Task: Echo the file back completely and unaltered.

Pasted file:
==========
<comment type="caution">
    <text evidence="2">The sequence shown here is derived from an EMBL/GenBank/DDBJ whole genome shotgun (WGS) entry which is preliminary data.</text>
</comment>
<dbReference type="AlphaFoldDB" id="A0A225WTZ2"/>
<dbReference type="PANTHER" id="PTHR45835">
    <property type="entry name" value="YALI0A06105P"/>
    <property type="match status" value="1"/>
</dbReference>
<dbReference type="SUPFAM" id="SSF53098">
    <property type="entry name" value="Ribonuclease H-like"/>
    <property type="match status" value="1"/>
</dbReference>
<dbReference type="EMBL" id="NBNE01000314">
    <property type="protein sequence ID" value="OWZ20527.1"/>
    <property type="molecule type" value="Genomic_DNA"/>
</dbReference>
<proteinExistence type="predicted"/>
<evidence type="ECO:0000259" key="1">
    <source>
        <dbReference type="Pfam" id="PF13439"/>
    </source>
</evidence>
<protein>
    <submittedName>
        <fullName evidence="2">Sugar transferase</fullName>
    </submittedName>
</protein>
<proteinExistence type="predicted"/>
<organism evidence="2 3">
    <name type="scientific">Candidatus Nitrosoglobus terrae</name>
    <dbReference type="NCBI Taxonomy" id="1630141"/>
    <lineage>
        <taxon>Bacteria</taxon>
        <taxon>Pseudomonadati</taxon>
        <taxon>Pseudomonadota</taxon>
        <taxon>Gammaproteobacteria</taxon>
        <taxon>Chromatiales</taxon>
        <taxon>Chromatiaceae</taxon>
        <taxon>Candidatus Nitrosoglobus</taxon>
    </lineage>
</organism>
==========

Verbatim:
<comment type="caution">
    <text evidence="2">The sequence shown here is derived from an EMBL/GenBank/DDBJ whole genome shotgun (WGS) entry which is preliminary data.</text>
</comment>
<dbReference type="AlphaFoldDB" id="A0A225WTZ2"/>
<dbReference type="PANTHER" id="PTHR45835">
    <property type="entry name" value="YALI0A06105P"/>
    <property type="match status" value="1"/>
</dbReference>
<dbReference type="SUPFAM" id="SSF53098">
    <property type="entry name" value="Ribonuclease H-like"/>
    <property type="match status" value="1"/>
</dbReference>
<dbReference type="EMBL" id="NBNE01000314">
    <property type="protein sequence ID" value="OWZ20527.1"/>
    <property type="molecule type" value="Genomic_DNA"/>
</dbReference>
<proteinExistence type="predicted"/>
<evidence type="ECO:0000259" key="1">
    <source>
        <dbReference type="Pfam" id="PF13439"/>
    </source>
</evidence>
<protein>
    <submittedName>
        <fullName evidence="2">Sugar transferase</fullName>
    </submittedName>
</protein>
<proteinExistence type="predicted"/>
<organism evidence="2 3">
    <name type="scientific">Candidatus Nitrosoglobus terrae</name>
    <dbReference type="NCBI Taxonomy" id="1630141"/>
    <lineage>
        <taxon>Bacteria</taxon>
        <taxon>Pseudomonadati</taxon>
        <taxon>Pseudomonadota</taxon>
        <taxon>Gammaproteobacteria</taxon>
        <taxon>Chromatiales</taxon>
        <taxon>Chromatiaceae</taxon>
        <taxon>Candidatus Nitrosoglobus</taxon>
    </lineage>
</organism>